iPhone 6 rumour rollup for the week ending December 9

iPhone 6 rumour rollup for the week ending December 9

"Future iPhones may unlock, hide messages based on a user's face" ... Really?

The iOSphere sizzled as heated speculation and anticipation of the iPhone 6 being able to detect and recognize your face kept spirits buoyant. Though why remains a mystery.

A recent Apple company acquisition continued spawning rumors that Apple will cast a web and a spell of 3D environmental sensors that will tell you the size of your refrigerator, whether the person ringing your doorbell is an old friend that you've not seen for a long time, and whether you're using too many cups of flour in your cake batter. No fooling.

You read it here second.

iPhone 6 will have face detection and face recognition capability

This rumor is based on a much more mundane event: The government published a patent awarded to Apple for a "personal computing device control using face detection and recognition," as Mikey Campbell reported for AppleInsider.

The post's headline sparked that excess of patent adoration that periodically billows through the iOSphere: "Future iPhones may unlock, hide messages based on a user's face". The idea that iPhone 6 would use this invention to know whether the person looking at the screen was an "authorized user" and then allow or block incoming calls or messages was deeply thrilling to some. "This particular example makes our knees buckle in excitement, but it seems we have to wait for almost half a year before we find out if this rumor is true," confessed the anonymous staff writer posting at Kpopstarz, the New York City-based "comprehensive Korean pop entertainment news website."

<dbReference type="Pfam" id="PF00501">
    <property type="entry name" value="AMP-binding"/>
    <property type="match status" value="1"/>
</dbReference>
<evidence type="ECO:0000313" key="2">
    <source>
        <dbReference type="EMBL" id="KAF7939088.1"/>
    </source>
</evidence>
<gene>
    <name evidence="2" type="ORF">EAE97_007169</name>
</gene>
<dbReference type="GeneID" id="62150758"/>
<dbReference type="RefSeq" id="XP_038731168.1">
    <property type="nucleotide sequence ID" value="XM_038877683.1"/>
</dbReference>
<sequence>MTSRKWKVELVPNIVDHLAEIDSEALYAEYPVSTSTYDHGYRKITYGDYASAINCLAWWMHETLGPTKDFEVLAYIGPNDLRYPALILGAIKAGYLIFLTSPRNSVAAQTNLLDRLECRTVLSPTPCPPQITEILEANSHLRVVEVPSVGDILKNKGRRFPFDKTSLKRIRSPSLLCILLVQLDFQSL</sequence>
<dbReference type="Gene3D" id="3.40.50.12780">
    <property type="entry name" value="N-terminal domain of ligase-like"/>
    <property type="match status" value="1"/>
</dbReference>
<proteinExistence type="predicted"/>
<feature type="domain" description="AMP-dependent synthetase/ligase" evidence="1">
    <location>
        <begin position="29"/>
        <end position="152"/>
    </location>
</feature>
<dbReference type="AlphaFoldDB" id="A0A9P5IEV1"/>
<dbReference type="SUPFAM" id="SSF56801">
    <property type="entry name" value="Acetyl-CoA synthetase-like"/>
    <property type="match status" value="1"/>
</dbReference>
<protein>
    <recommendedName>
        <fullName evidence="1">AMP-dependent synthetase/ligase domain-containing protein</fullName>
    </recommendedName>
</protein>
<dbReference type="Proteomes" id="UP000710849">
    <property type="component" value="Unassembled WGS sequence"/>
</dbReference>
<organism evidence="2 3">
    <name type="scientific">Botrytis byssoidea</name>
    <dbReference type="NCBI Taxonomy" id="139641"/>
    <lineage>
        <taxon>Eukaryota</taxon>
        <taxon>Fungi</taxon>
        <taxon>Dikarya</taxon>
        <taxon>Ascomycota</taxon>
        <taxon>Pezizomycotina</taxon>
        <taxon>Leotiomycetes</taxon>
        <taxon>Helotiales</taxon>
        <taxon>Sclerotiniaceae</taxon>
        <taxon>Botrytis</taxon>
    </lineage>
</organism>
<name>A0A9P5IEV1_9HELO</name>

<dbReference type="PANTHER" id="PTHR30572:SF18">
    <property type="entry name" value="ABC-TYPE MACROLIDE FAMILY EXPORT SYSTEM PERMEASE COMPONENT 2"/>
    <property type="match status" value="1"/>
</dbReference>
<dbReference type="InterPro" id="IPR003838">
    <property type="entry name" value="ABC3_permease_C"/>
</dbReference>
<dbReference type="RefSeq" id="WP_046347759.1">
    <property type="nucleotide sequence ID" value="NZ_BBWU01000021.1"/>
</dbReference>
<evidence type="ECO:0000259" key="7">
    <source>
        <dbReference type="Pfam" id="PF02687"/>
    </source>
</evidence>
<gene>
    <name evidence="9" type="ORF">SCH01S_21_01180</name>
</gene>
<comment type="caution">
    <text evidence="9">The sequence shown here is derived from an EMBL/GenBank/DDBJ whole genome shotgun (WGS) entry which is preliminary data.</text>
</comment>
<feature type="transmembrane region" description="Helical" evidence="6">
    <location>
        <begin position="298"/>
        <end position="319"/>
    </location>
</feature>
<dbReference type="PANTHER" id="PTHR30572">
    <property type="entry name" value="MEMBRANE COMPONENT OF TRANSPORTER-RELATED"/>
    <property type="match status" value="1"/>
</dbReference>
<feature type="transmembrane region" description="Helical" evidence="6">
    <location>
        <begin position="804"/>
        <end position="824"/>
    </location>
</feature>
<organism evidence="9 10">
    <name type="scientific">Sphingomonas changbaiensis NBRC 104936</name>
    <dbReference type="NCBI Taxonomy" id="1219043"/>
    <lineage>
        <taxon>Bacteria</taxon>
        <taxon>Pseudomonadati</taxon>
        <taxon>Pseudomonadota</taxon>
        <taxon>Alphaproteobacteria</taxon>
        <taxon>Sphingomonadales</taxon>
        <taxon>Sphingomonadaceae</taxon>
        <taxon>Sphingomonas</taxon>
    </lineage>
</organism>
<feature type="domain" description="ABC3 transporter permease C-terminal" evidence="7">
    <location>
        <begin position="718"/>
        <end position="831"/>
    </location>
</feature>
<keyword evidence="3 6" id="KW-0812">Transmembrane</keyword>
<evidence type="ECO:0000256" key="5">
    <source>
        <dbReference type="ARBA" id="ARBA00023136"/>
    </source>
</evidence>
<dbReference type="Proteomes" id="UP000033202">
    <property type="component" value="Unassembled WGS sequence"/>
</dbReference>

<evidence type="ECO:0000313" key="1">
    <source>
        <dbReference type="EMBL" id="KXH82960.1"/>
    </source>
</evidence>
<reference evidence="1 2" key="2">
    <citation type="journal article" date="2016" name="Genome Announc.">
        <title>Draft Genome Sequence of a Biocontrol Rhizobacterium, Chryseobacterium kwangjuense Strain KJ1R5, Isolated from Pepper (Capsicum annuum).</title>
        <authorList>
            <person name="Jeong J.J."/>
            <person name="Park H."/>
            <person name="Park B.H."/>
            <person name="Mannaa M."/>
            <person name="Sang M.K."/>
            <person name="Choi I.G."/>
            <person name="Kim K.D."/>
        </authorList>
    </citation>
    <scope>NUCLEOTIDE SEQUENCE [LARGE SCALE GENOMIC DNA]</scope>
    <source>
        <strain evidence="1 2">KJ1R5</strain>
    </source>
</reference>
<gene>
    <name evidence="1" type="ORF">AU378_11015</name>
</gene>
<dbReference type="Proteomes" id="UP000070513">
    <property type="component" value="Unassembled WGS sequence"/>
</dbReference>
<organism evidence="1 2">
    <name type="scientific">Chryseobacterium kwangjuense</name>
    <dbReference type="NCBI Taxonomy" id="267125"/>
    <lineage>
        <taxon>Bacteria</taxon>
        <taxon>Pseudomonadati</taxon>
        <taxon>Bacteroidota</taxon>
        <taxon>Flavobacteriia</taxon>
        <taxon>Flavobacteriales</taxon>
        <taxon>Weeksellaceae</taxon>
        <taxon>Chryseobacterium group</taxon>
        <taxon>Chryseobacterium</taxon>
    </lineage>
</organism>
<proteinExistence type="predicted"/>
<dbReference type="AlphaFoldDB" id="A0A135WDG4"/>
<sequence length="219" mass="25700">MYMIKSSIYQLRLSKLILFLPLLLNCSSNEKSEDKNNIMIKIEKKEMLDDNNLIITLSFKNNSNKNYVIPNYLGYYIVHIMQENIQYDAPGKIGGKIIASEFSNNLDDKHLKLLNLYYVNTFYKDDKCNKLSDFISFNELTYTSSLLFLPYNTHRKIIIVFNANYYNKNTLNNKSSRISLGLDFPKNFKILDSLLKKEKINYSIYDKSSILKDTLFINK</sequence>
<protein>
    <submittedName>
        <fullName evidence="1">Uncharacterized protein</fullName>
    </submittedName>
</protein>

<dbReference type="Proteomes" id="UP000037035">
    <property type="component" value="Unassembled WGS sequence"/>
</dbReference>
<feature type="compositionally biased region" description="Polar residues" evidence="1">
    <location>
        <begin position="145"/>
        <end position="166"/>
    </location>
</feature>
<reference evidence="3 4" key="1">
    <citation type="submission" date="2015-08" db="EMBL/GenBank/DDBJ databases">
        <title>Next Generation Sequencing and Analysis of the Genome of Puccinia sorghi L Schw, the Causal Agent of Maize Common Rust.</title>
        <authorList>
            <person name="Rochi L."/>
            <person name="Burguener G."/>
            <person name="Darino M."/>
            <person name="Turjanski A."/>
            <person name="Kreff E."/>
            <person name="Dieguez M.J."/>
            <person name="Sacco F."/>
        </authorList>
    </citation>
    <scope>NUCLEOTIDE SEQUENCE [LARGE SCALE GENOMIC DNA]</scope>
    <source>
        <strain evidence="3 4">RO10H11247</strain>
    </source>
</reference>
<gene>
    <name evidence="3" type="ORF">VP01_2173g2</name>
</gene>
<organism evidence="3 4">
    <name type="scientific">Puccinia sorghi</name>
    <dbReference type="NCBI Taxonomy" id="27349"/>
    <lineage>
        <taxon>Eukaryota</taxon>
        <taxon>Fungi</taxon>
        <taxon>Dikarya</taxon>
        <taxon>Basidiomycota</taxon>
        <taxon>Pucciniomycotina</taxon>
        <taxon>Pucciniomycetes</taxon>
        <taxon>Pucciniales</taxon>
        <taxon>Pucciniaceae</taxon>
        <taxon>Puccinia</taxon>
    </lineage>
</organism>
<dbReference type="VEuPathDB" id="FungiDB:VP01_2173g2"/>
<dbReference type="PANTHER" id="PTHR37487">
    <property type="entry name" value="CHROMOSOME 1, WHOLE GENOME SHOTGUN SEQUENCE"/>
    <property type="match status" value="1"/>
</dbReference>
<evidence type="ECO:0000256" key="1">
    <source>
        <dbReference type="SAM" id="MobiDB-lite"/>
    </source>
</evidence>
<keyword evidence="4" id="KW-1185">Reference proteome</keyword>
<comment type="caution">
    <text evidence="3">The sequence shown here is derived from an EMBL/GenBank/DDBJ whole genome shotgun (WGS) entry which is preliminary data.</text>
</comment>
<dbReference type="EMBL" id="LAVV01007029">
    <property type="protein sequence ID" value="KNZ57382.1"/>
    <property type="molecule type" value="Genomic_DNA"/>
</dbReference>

Campbell sticks to the facts, or at least to the text of the patent. "As noted in the document, face detection and recognition are two different processes," he explains helpfully. "Detection involves locating faces within an image, while recognition goes deeper by pairing those faces with a particular person or user. Typically, facial recognition follows detection."

Anyone with a dog already knows this.

Next, Campbell explains what it all means. Detecting and recognizing a face is "a property that looks to beef up device security as well as make the computing experience more convenient for users." (Or, for dog owners, to beef up the facial licking experience and make the endorphin enhancing experience of unconditional love more intense.) So it must be a good and even necessary advancement in the mobile experience.

And Apple's invention is part of a trend! "[F]acial recognition is quickly gaining momentum in the consumer electronics industry," Campbell writes. "The new Xbox One and PlayStation 4 gaming consoles tout the feature for user logins, while rival smartphone makers have toyed with the tech to varying degrees of success."

The Rollup is underwhelmed both with the invention itself and with its purported benefits. The new iPhone 5S just introduced the TouchID fingerprint scanning feature to lock/unlock the phone: Now we need a face scanning feature? We get it: It's all part of making mobile devices really, really smart, to anticipate your "needs."

At this rate, pretty soon Siri will be counseling us on relationships. "Theodore, you look sad, and I notice from your emails that you had a breakup recently. Want to talk about it?" There's a movie here.

iPhone 6 will be first smartphone with 3D "vision"